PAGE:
Opinion: For both sides, Fed chairman choice is a crucial battle in a broader war

It isn’t that long ago, but few people remember that 30 senators voted against Ben Bernanke when President Obama nominated him for a second term as chairman of the Federal Reserve in 2010. 

Back then left-leaning Sen. Bernie SandersBernard (Bernie) SandersSanders, Warren, O’Rourke inspire patriotic small donor waves Bill Press reflects on Clinton, Sanders and a life in politics Overnight Health Care: GOP pushes stiff work requirements for food stamps | Johnny Isakson opens up about family's tragic loss to opioids | Republicans refuse to back vulnerable Dem's opioids bill | Dems offer new public option plan MORE, the Independent from Vermont, joined with hard-right Republican Sen. Jim DeMint of South Carolina to denounce Bernanke as a captive of Wall Street. They made that charge even though Bernanke, a Republican, was first appointed by President Bush and was being nominated for a second term by a Democrat, President Obama. 

Sen. Sanders bragged after the 2010 vote: “We got more votes in opposition to the reappointment of a Fed chairman than at any time in history…the Fed has got to begin to protect the interests of the middle class and working families and small business people of this country rather than the CEOs of Wall Street.” 

Now, as the Senate prepares for a new set of confirmation hearings, the political fires burning around the economy, the federal budget, entitlements and the debt ceiling remain as intense as in 2010. 

Confirming a new chair for the Fed was once a process of interest only to bankers, economic reporters and the agency’s most persistent critic, former Rep. Ron Paul (R-Texas). That is not the case anymore. 

These confirmation hearings will be the biggest stage yet on which to debate the economic direction of the country, the shrinking middle class and the growing divide between rich and poor. It will impact on the 2014 mid-term elections and the Obama legacy. 


“The Fed needs new independent leadership,” the Wall Street Journal’s right-of-center editorial page wrote last week, “especially as it begins to unwind its extraordinary bond purchases. Sooner or later the next Fed chairman will have to raise interest rates and the pressure not to do so will be enormous from Democrats who want to elect Hillary ClintonHillary Diane Rodham ClintonJustice to provide access to Comey memos to GOP lawmakers Justice Dept inspector asks US attorney to consider criminal charges for McCabe: reports 'Homeland' to drop Trump allegories in next season MORE in 2016.”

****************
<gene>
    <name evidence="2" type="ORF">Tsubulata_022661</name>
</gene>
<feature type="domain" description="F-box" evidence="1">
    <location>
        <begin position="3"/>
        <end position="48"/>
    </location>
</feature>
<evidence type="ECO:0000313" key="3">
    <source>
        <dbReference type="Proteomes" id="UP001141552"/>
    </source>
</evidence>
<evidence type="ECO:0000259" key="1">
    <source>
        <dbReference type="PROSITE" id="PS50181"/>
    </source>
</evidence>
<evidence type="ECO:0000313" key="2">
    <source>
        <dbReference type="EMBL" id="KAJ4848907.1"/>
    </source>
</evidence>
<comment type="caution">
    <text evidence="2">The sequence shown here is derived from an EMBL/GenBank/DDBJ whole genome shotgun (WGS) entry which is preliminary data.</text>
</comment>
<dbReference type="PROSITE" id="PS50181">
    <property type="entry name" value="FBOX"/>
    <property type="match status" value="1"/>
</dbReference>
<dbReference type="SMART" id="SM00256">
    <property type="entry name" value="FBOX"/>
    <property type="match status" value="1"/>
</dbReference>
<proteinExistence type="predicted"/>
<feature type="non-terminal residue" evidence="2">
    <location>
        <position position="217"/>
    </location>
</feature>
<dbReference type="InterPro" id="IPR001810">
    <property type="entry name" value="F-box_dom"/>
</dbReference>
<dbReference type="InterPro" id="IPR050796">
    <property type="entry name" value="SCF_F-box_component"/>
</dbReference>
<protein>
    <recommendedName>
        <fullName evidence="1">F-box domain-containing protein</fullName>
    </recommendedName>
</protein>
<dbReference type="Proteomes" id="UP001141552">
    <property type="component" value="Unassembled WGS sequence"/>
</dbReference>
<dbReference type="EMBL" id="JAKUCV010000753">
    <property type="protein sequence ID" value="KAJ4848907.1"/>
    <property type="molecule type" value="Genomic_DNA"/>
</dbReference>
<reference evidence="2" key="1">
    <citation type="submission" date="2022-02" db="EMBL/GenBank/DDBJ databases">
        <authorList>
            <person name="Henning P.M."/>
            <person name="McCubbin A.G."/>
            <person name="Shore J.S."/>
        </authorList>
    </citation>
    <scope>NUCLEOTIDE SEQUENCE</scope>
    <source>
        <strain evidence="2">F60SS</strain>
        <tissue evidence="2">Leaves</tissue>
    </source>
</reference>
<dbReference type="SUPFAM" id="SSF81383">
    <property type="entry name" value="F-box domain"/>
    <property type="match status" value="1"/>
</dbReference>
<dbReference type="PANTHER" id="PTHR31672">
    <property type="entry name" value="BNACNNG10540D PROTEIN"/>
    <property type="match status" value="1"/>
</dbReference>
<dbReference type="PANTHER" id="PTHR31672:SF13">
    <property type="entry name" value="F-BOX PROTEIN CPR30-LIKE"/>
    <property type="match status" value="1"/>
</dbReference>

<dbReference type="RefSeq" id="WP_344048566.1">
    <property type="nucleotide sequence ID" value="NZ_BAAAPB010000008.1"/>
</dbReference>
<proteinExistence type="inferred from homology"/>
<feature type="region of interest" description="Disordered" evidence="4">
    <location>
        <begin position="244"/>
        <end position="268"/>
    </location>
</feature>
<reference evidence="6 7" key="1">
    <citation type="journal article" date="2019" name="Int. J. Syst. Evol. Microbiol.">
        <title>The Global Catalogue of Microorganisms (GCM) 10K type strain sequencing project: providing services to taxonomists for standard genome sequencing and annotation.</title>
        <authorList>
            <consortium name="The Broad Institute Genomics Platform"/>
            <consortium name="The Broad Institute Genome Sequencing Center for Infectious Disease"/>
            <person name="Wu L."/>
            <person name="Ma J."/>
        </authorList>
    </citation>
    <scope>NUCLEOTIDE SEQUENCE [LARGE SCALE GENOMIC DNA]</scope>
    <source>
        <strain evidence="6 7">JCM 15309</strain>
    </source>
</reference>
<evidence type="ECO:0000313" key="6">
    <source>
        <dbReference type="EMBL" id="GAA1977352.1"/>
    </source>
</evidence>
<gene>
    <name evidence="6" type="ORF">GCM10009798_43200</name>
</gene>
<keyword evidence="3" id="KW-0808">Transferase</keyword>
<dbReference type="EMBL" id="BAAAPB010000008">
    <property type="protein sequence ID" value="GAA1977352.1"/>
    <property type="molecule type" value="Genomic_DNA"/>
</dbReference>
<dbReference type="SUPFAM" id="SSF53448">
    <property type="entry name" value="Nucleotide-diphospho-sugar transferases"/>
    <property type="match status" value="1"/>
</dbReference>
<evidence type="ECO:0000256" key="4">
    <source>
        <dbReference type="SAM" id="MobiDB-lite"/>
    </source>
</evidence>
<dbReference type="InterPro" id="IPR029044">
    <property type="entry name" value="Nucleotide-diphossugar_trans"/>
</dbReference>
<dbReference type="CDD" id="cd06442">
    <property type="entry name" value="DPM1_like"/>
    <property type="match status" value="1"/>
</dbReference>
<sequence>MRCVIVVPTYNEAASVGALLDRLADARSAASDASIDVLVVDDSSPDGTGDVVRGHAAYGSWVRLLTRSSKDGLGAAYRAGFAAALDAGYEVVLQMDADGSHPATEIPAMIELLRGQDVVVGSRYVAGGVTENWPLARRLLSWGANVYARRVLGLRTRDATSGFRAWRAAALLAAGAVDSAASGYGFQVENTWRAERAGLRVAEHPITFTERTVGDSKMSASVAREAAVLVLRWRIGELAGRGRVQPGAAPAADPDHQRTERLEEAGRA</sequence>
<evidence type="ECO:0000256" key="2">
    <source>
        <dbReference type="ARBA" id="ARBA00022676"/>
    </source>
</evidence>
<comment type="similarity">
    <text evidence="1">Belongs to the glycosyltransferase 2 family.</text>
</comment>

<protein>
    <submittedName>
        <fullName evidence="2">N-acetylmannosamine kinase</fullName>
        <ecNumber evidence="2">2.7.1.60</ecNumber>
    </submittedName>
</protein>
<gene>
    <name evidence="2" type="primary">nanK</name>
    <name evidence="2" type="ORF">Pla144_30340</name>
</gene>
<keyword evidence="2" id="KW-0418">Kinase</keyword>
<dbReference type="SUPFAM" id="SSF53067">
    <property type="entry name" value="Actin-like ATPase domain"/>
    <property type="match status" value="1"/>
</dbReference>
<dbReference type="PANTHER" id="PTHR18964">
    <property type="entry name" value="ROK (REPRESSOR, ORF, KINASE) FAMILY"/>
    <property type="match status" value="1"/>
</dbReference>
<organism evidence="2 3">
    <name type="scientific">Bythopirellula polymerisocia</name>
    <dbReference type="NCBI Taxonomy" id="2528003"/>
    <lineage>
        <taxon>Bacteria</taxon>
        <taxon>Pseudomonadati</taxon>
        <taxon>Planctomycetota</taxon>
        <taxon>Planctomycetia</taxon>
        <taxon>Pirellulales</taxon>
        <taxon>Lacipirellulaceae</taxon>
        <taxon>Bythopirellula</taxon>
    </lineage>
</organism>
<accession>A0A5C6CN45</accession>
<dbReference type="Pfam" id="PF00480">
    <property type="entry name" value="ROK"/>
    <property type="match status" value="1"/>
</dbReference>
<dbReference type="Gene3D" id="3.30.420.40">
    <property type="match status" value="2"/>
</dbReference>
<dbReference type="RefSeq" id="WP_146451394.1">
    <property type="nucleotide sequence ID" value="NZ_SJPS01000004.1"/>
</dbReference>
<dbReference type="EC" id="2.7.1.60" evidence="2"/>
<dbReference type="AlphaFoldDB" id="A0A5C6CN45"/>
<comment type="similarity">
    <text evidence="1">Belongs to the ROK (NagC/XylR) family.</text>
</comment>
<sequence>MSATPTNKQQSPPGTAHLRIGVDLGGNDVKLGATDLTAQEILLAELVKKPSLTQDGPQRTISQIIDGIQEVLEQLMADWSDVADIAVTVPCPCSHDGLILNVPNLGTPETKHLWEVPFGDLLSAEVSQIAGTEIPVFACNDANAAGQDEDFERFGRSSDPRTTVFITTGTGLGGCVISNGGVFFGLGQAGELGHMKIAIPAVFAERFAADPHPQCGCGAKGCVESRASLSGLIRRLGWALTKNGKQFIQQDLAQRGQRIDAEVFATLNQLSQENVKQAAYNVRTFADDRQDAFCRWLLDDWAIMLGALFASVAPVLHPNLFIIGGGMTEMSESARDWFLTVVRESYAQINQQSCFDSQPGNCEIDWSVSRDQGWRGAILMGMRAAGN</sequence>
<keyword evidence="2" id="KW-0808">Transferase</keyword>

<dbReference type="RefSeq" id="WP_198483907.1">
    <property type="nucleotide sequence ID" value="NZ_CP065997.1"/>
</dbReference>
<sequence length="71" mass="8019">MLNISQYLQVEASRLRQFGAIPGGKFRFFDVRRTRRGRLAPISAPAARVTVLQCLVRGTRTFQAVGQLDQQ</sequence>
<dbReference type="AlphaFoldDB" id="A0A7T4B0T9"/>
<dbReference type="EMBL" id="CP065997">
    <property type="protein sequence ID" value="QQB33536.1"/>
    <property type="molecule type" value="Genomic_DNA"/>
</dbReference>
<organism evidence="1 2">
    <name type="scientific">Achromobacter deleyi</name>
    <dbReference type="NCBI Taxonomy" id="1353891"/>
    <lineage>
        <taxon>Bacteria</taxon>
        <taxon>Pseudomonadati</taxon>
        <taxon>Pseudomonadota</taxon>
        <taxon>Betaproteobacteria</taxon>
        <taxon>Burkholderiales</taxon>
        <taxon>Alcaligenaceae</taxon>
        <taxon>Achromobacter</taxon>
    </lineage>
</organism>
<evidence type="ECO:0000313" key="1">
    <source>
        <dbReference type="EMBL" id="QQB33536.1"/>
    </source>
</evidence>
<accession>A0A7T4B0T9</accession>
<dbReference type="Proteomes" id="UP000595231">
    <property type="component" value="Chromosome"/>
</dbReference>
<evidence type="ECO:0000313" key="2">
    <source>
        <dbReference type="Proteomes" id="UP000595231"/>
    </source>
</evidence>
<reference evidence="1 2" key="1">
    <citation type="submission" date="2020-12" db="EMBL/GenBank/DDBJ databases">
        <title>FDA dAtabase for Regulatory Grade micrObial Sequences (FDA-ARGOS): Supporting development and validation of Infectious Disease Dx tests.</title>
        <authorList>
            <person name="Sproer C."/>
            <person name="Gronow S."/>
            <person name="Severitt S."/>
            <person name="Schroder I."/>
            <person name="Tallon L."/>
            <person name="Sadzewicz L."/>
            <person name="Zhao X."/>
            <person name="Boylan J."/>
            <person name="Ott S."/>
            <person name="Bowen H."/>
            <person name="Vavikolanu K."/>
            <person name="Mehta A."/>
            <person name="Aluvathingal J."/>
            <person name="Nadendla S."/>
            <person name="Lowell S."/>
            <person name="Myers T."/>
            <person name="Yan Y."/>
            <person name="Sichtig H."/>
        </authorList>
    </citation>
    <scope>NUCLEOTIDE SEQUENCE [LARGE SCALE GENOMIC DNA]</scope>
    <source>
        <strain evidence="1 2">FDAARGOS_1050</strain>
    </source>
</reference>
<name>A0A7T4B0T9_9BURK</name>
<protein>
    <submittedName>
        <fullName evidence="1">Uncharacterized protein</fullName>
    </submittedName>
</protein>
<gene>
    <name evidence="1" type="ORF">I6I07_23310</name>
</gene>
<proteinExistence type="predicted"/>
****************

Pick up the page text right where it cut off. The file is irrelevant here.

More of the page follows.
The political fight over Fed policy was evident in the 2012 GOP primaries. Former Speaker Newt Gingrich said that if he won the White House he’d “fire [Bernanke] tomorrow.” Texas Gov. Rick Perry charged the chairman’s policy was “treasonous in my opinion.” 

The reason for Capitol Hill’s current focus on the Fed was evident in last week’s decision by the agency to keep interest rates low. The move was a boon to the stock market. But it also signaled that five years into the Obama administration’s efforts at revival, the nation’s economic recovery is too weak to proceed without a helping hand. 

Republicans see Bernanke as the hand that is keeping the economy afloat and helping Obama’s popularity. They want the Fed, which they argue is not properly accountable to the Congress, to stop what is described as printing money out of “thin air.” 

Even the selection of a new person to lead the Federal Reserve — an announcement likely to come this week with deputy Janet Yellen now the favorite — takes on added significance because of the great political divide over the budget and debt ceiling. The nominee will be asked to take sides.

Last week, Republicans in Congress signaled they are willing to trip up the stumbling economy in service to their ideological hatred of the president’s healthcare plan. And there is no sign of any deal on raising the debt ceiling before the mid-October deadline. 

The president also upped the fight over the economy last week in a speech on the fifth anniversary of the 2008 financial collapse. He said “one faction,” of the GOP is threatening “economic chaos if it doesn’t get 100 percent of what it wants — that’s never happened before.” 

“After all the progress that we’ve made over these past four-and-a-half years, the idea of reversing that progress because of an unwillingness to compromise or because of some ideological agenda is the height of irresponsibility,” the president said. “It is not what the American people need right now.” 

But the pressure to change the nation’s economic policy is not just coming from the right. Democrats put pressure on the Obama White House to pull away from its favorite candidate for the Federal Reserve job, former Obama economic advisor Larry Summers. 

Officially the former Harvard president pulled his name from consideration. But in his letter of withdrawal Summers made it clear he did not think he could win an “acrimonious” Senate confirmation fight. The unstated reason was lack of support from the Democratic majority in the Senate. 

The opposition to Summers was surprisingly similar to the opposition to Bernanke in 2010. 

Bernanke’s critics say he was a captive of Wall Street who did nothing to prevent the housing market from blowing up, failed to regulate high-risk derivatives, and wanted cuts in Medicare as well as Social Security. 

Summer’s left-wing critics contend he paved the way for the financial collapse by backing deregulation of financial markets. His right-wing critics say he remains too close to the president, and that this would have given a political taint to his fiscal decisions. 

Get ready for more of these bipartisan attacks on the next nominee.

Ron Paul once wrote a book titled “End the Fed.” He is somewhere smiling.